Cyberpunk Rumblings

I’ve been thinking a lot about cyberpunk lately. No matter what its current fate in the literary fashion sweepstakes, I always had a great affinity for the genre and always will. No matter that its original young turks are now all too old and respectable to wield the crowbar with proper leverage. Sadly, the Ramones and the Sex Pistols are in the Rock and Roll Hall of Fame. It’s the fate of all punks to mellow or die, and they tend to do some of each.

William Gibson will be in my little town tomorrow accepting an honorary doctorate. It makes sense as he was born in this town. I’ve heard smatterings of outrage because apparently he speaks unkindly of Conway SC. He’ll be getting a “Doctor of Humane Letters” which leaves me wondering of they’ve actually read his books. His work has many wonderful virtues but humane is not at the top of the list. They may not have the option to give a “Doctor of Inhumane Letters.” I have Spook Country but haven’t read it yet. I’ve fallen off the Gibson pace in recent years but I still count him as equal influence with JG Ballard and William S. Burroughs in shattering my patterns of thinking and leading me somewhere new.

Bruce Sterling posted a link to a bit wondering if “cyberpunk is dead.” He has some analysis that I love and find applicable in our ongoing food fights as to whether “podcasting is dead” or “vlogging is dead.”

Just for the record, nothing can be “dead” when people have to anxiously declare it “dead.” Once it’s REALLY dead, nobody publicly frets about its deadness. Broadway theater’s been dying for about a century, “belle lettres” has been dying for, gosh, maybe 250 years now. You have to get used to that.

Right on, brother Brucie! Rather than getting pissed off, I’ll just treat the declarations of things I care about as “dead” as a sign of their vitality. From henceforth, such things will be considered self-contradictory just by existing. That was easy. Staples easy button easy, in fact.

Rudy Rucker is so far from a young turk that he’s retired now, which gives him more free time to post weird shit on his blog and blow my mind. He seems like a true case of someone with no off switch. I’m still subscribed to his audio feed and get whatever he chooses to post on it.

And just now I noticed something in common with all three of these guys: all grew up in the south and no longer live there. Gibson: South Carolina and Virgina and now in Vancouver BC. Sterling: Texas and now in Beograde. Rucker: Kentucky and now in California. If only the south made more people weird like these guys, we’d really have something!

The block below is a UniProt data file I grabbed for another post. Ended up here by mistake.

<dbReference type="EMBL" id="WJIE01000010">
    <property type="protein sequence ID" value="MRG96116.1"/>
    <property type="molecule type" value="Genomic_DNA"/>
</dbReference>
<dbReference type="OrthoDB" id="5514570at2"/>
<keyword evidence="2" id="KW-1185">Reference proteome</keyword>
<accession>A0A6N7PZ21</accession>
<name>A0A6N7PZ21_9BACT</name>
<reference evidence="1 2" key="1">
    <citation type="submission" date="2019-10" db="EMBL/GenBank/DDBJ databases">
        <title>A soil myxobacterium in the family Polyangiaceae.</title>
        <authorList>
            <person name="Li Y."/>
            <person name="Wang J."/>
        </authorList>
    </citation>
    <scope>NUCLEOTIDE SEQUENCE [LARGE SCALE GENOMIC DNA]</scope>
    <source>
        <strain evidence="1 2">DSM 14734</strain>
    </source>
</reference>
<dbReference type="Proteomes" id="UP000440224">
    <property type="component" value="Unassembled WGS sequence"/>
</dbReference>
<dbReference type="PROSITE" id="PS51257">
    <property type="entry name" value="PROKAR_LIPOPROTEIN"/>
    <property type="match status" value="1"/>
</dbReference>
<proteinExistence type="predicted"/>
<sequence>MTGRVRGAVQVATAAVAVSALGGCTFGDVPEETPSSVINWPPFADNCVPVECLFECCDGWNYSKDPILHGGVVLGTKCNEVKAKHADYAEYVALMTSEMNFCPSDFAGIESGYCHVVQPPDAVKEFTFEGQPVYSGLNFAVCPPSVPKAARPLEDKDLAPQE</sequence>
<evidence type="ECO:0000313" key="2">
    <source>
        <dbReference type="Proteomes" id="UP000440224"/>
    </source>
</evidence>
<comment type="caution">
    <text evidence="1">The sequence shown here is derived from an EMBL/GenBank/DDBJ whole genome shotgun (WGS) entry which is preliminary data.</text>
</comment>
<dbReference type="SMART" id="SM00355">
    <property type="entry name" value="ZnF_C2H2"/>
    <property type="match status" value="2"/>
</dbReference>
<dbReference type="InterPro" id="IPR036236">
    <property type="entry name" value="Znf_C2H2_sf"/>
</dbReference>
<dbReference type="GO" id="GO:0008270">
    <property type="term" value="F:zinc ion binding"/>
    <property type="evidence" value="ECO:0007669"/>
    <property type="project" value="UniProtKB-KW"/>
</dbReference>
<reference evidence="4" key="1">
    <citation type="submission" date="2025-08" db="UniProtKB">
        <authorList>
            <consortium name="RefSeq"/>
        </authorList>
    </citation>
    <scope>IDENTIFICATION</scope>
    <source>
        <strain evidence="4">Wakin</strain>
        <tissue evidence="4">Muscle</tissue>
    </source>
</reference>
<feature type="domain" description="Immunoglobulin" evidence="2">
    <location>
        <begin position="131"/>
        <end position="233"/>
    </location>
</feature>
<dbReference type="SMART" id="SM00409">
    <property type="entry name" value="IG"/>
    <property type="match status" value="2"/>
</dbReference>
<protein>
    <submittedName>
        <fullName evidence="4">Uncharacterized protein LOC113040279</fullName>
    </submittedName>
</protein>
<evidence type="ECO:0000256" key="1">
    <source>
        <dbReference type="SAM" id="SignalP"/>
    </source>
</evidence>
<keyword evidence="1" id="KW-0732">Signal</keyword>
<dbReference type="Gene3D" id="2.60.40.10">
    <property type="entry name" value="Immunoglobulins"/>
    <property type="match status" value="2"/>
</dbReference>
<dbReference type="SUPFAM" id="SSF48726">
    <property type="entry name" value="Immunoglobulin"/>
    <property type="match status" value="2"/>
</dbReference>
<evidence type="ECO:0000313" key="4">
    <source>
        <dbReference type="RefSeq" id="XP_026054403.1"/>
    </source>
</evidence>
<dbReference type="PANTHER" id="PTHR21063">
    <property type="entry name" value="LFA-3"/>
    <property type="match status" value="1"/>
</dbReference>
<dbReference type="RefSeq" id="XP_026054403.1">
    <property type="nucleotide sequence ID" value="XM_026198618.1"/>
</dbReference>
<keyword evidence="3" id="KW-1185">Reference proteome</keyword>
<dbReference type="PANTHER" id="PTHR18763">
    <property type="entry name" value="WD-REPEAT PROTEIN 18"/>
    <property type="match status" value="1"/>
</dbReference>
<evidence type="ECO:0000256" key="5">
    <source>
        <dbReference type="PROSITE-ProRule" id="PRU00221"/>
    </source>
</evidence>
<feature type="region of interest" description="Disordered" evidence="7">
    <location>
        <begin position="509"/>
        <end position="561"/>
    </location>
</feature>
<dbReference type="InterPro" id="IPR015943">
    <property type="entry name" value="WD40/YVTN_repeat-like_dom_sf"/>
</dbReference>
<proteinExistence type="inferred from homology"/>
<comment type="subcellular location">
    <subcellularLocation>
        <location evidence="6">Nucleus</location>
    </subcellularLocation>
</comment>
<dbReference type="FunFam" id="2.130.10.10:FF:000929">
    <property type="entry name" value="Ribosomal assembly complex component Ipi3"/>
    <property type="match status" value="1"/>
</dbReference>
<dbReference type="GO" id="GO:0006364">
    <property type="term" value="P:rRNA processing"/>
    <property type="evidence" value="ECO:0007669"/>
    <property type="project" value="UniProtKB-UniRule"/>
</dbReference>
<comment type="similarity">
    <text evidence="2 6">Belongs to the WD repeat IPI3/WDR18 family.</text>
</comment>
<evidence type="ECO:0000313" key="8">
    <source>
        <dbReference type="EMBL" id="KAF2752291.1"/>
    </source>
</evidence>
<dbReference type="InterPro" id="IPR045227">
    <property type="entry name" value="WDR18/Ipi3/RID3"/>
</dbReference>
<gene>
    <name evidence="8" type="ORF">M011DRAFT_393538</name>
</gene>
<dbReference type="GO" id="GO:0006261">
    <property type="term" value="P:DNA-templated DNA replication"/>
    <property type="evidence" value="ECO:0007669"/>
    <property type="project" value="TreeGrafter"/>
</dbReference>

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Dave Slusher is a blogger, podcaster, computer programmer, author, science fiction fan and father. Member of the Podcast Hall of Fame class of 2022.

2 thoughts on “Cyberpunk Rumblings”

  1. AA says:

    By far the most interesting class I took at GMU was Cyberpunk. Syllabus here:

    We read Neuromancer and discussed how times had changed and become more and more like Gibson’s vision of the future. Just take a look at many of the “new and wonderful” products out there allowing you to chip your kids, etc. Heck, your posting about the softball team has been one of the few positives I’ve seen in the news lately – so, is Gibson’s dystopia really fiction anymore?

    I am oversimplifying, but it does seem that many cyberpunk books and movies have been accurate predictions of the future. When new technologies arrive the headlines often reference the original concepts back to cyberpunk sources. (See the new advertisements being projected onto buildings a la Dick’s “Do Androids Dream of Electric Sheep?”)

    Outrage does not negate respect where respect is due! (: I’m looking forward to the ideas of the “next generation” of cyberpunk authors. The idea that is it “dead” is silly .. the name may be killed off or morphed into something else, but that’s just the label, not the meat.

  2. Mark Forman says:

    Interesting post. Definitely need to follow up more on these guys. They’ve been on my radar but find that the Net causes radar screen to grow incrementally each day. Point on the eccentricity of those mentioned-I had always heard that the South much closer to it’s English origins on the eccentricity factor. Your observation seems to lend credence to that line of thought.

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